Target question: Is the DISCOUNT price at Store M less than the DISCOUNT price at Store L ?

Statement 1: At Store L the discount price is 10 percent less than the regular price; at Store M the discount price is 15 percent less than the regular price.
We don't know the REGULAR PRICES at each store, so we can't determine the DISCOUNTED PRICES.
For example, consider these two conflicting cases:
Case a: REGULAR price at store L = \$10, and REGULAR price at store M = \$100. So, the DISCOUNT price at store L = \$9, and the DISCOUNT price at store M = \$85. In this case, the DISCOUNT price at store L is LESS THAN the DISCOUNT price at store M
Case b: REGULAR price at store L = \$100, and REGULAR price at store M = \$10. So, the DISCOUNT price at store L = \$90, and the DISCOUNT price at store M = \$8.50. In this case, the DISCOUNT price at store L is GREATER THAN the DISCOUNT price at store M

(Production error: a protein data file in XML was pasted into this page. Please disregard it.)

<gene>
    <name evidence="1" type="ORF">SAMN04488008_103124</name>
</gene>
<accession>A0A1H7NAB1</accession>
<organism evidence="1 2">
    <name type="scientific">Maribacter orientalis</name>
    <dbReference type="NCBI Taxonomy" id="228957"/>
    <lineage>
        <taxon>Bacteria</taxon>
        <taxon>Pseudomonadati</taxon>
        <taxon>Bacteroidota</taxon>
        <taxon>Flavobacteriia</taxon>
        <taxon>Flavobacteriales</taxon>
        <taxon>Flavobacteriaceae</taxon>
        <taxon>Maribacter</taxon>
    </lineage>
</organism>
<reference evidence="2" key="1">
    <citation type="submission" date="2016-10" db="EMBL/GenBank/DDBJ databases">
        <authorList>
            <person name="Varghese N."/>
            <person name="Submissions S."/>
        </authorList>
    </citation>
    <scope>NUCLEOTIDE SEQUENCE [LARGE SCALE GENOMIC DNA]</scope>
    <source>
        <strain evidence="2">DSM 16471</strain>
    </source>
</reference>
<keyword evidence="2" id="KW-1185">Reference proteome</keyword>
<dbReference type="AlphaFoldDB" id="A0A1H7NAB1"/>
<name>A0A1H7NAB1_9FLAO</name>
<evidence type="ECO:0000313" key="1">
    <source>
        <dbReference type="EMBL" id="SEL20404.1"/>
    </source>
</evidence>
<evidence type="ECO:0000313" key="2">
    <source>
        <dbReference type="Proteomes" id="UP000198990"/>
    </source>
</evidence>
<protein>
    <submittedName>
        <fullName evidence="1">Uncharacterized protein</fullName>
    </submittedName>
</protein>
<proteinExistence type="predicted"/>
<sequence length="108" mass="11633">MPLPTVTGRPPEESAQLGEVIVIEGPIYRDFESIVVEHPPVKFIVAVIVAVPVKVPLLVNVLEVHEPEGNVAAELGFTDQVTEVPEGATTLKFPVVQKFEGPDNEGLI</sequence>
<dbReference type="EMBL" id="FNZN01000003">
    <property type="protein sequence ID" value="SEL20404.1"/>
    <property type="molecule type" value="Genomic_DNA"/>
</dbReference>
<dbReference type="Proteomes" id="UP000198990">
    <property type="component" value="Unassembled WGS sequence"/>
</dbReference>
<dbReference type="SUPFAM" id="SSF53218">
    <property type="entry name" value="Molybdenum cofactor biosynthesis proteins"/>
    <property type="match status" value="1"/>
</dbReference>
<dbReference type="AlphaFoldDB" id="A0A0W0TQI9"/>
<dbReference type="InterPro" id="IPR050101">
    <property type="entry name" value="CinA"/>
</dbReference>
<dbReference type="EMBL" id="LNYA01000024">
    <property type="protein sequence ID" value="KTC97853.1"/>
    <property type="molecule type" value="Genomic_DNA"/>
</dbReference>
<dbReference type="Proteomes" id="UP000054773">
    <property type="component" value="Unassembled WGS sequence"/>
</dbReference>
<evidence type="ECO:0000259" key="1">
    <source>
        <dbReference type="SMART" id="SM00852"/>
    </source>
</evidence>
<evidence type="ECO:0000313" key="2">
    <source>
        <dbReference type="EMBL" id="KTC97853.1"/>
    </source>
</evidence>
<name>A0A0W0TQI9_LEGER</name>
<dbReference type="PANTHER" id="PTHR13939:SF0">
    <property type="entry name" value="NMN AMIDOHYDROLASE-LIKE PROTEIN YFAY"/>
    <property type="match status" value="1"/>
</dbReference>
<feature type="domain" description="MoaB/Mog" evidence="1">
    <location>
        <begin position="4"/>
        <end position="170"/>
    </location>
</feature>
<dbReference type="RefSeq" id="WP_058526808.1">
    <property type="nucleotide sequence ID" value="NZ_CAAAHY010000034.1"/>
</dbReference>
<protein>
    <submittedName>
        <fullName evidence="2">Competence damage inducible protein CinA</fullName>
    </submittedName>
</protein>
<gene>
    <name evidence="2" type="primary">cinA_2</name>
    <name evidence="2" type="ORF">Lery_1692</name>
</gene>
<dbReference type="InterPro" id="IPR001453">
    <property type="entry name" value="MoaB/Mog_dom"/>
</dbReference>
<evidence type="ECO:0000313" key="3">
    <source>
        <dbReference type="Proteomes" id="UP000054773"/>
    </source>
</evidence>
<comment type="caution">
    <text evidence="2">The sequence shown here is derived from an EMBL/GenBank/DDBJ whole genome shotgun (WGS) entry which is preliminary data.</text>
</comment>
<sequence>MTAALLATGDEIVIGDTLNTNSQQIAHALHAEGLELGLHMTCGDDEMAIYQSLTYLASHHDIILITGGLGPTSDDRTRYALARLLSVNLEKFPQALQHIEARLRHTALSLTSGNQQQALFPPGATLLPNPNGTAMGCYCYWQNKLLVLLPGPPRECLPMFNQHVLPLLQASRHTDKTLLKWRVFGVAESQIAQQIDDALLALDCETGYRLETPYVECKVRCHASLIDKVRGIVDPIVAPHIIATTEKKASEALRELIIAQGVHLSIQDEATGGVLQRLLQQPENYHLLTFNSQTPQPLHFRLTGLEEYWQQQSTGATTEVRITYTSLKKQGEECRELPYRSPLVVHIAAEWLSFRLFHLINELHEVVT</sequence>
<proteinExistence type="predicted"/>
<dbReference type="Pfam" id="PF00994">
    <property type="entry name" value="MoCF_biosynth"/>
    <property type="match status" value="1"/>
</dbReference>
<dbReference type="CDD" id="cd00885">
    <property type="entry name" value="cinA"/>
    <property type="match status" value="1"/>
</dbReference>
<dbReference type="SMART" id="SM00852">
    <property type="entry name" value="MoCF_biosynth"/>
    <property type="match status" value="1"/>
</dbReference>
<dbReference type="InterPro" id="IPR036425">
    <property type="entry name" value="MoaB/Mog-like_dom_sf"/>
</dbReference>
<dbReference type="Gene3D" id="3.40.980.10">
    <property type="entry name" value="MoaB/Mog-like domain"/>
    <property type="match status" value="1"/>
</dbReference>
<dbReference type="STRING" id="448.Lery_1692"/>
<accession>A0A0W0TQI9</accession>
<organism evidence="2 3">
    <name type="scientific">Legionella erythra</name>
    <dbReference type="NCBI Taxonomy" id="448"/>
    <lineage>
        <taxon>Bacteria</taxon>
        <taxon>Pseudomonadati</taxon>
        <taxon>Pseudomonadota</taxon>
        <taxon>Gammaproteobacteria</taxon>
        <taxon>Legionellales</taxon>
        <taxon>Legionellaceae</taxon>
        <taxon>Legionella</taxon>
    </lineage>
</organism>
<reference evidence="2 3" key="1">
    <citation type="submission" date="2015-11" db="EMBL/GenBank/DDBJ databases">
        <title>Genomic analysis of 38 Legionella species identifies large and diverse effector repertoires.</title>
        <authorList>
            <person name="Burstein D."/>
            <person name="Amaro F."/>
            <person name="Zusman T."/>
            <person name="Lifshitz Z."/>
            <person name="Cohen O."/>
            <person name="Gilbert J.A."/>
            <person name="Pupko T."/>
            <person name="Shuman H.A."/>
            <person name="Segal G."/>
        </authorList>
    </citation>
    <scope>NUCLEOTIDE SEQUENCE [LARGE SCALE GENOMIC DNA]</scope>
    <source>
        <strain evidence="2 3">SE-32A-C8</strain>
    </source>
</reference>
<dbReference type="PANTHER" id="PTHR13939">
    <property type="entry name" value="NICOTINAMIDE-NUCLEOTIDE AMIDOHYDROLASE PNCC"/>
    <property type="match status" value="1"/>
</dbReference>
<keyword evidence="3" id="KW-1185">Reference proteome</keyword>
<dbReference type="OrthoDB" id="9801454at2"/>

Since we cannot answer the target question with certainty, statement 1 is NOT SUFFICIENT

Statement 2: At Store L the discount price is \$5 less than the regular store price; at Store M the discount price is \$6 less than the regular price
Once again, since we don't know the REGULAR PRICES at each store, we can't determine the DISCOUNTED PRICES.
For example, consider these two conflicting cases:
Case a: REGULAR price at store L = \$7, and REGULAR price at store M = \$10. So, the DISCOUNT price at store L = \$2, and the DISCOUNT price at store M = \$4. In this case, the DISCOUNT price at store L is LESS THAN the DISCOUNT price at store M